Wednesday, October 05, 2022

Tawanda Mulalu, Please make me pretty, I don’t want to die: Poems



Has anyone managed to make a world.
after race we turn to genetics, return
after to the archives for new history. Who

then determines when we’re from. Roots,
we learn to speak of them. The baobabs do

not speak of themselves. We hear wind flee
through their leaves. We see our minds feast

through bark as ants warring with termites.
Has anyone managed to make themselves.

We wonder our excitement when we see
only our wide teeth speak, only our large lips,

anything so small as proof that we could not
hold one another. We do maybe. We did not.

I was startled by the poems in New York City-based poet Tawanda Mulalu’s full-length debut, his Please make me pretty, I don’t want to die: Poems (Princeton University Press, 2022). There is such a smart and vibrant energy and confidence to this collection, composed through a thick, complicated series of wisdoms, descriptions and lyric offerings. “So,” he writes, as part of the poem “STILL LIFE,” “I’m part of this thing where fish learned to walk. / Your first baby pictures look like seahorses. / We stop now to consider our lungs. / Look at all that we have made / and behold it is very good.” Referencing his debut, then still in-progress, as part of a short write-up on the Tin House website, he offers that:

The poems within it seem (to me) to be about the failure of intimacy and frequently ask what it means to be (or not be) seen by others and by oneself. They are written from, for and against: America, blackness, Sylvia Plath, prettiness, song, poetry, and mind.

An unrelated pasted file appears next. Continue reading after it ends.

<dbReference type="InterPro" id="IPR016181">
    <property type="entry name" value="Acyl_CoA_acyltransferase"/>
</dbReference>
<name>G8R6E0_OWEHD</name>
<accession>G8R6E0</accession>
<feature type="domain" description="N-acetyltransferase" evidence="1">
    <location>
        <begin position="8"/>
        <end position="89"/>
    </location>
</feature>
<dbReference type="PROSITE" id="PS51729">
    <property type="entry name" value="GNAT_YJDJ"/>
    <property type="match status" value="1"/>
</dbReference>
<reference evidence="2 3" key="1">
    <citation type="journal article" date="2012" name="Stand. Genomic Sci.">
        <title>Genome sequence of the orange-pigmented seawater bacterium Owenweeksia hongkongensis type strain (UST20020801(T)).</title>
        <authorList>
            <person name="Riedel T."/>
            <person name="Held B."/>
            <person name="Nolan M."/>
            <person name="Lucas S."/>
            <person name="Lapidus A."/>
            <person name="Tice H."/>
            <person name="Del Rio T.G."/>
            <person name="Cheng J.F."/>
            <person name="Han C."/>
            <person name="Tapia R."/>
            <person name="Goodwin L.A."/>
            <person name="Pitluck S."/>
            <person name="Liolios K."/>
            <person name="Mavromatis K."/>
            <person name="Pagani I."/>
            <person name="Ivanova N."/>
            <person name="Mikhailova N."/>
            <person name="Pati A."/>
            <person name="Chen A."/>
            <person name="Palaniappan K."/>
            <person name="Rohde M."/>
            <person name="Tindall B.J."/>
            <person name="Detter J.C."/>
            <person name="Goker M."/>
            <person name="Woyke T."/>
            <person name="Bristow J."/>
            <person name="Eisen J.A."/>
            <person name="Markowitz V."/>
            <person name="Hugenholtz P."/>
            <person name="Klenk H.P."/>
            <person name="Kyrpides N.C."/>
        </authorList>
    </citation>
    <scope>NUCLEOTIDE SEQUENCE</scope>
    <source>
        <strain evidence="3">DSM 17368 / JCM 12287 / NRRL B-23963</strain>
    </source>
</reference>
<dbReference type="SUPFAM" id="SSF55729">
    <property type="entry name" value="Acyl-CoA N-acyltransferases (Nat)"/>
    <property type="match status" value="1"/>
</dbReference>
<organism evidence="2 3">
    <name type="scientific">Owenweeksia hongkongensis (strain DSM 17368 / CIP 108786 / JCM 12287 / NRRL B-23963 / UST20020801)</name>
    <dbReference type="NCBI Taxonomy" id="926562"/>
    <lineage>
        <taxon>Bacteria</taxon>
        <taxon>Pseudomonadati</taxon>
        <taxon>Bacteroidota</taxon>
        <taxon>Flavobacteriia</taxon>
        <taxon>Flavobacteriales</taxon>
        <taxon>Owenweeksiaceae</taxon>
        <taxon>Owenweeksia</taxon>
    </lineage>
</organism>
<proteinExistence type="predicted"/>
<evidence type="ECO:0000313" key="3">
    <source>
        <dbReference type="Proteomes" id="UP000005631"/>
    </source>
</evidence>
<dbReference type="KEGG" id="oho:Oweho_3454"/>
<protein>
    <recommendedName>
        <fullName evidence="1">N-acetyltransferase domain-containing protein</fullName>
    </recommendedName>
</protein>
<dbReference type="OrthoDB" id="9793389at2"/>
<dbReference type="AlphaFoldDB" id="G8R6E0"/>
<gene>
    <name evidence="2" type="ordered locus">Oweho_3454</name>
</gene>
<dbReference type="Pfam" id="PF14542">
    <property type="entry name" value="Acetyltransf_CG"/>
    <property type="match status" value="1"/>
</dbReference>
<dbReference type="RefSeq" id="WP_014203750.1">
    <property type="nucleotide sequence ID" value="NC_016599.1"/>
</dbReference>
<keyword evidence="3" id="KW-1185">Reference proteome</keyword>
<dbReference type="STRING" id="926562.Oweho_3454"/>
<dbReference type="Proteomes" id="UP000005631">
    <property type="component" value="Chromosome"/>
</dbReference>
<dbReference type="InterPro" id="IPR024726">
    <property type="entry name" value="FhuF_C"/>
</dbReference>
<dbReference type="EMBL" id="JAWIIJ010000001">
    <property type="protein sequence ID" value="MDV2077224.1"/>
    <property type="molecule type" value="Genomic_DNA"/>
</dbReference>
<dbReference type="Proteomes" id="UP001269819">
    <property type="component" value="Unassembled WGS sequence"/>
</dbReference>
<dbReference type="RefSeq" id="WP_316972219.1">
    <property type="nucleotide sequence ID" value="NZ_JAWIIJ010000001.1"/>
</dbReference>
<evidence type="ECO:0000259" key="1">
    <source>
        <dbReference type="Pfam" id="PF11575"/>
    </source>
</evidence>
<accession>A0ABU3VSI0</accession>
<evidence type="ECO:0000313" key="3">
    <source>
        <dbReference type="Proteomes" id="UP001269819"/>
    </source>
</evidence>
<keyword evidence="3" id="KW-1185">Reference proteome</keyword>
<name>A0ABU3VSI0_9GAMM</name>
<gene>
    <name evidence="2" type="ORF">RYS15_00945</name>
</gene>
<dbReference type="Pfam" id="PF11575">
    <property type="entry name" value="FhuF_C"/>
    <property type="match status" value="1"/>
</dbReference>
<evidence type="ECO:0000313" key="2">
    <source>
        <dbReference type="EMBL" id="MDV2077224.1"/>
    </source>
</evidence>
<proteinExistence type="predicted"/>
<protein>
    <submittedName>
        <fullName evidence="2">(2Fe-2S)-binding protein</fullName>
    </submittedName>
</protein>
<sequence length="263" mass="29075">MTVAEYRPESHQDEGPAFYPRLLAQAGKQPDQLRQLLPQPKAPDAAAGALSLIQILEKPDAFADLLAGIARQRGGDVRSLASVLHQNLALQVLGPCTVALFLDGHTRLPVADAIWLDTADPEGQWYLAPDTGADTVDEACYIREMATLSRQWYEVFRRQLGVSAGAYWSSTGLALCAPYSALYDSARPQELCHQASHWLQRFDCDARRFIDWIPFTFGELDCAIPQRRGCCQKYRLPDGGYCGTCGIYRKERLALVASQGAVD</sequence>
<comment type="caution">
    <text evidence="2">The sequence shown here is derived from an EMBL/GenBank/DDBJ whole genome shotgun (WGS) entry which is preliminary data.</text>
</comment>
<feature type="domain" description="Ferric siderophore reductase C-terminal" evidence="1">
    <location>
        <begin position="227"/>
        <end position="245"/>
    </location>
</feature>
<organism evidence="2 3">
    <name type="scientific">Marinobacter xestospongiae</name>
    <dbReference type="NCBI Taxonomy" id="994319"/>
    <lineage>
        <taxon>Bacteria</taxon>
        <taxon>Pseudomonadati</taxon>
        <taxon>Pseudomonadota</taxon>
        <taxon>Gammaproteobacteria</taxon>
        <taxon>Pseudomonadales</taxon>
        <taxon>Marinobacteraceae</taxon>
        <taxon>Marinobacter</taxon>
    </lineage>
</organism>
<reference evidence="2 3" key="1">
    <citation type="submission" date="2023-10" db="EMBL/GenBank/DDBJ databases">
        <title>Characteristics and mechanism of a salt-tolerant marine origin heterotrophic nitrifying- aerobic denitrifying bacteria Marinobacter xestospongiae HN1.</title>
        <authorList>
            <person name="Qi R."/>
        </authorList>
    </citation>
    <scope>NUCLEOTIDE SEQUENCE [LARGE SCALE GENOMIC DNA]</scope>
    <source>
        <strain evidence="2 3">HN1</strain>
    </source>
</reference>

In many ways, Mulalu offers his collection as one structured two-fold: an engagement with form, and an articulation and examination of placement and positioning, each thread an essential way through which an engagement with the other is achieved. Mulalu writes through the form of the elegy and the sonnet, for example, offering a lyric as much music as it might be a kind of dream; as much sadness and grief as he includes a kind of dreamy optimism. Across a wide scope of attention, Mulalu writes of the difficulty of families, traditional poetic forms and ecological concerns; he writes of racism and America; he writes of difference and division, citing aggressions and encounters that exhaust, but offered in a way that enlightens as much as documents. As he writes to close the poem “SECOND SONNET”: “There is too much potential in this dying / planet not to believe you are at the end of this. yes even I / hear you long enough to hear another person: and think she / was as clever as you said you were at the start of this: who / is not the point. I meant this Earth.” One can’t help but admire the seemingly straight lines, lyric ease and accumulations of Mulalu’s poems, composing lines that bend in the light, or perhaps even with gravity, given their incredible density and strength. These are highly structured poems that read with such a lightness of line that one might get lost. There’s so much happening in these poems, so much spoken and hinted, such as the poem “MY SISTER LIKES GIRLS AND DOES NOT / RETURN FOR MY MOTHER’S FIFTIETH,” a poem that begins: “Months after I hadn’t had my first oyster / before I came to America. My sister in Canada now // where it starts snowing soon. Things I haven’t seen / keep cropping up. Movies are colonialism // and I’m such a dutiful director, swerving cameras / around oceans I hadn’t had before.” Mulalu’s poems point to song, but a song that carries the enormous weight and heft of love and loss and being, articulating clever turns of narrative and turns of phrase, showcasing some of the best the lyric form might offer across a canvas as wide as it is precise. “My open window / a synecdoche of country.” he writes, as part of the poem “MISCEGENATION ELEGY,” “No matter how much smoke a pig / roasts won’t erupt into song.”

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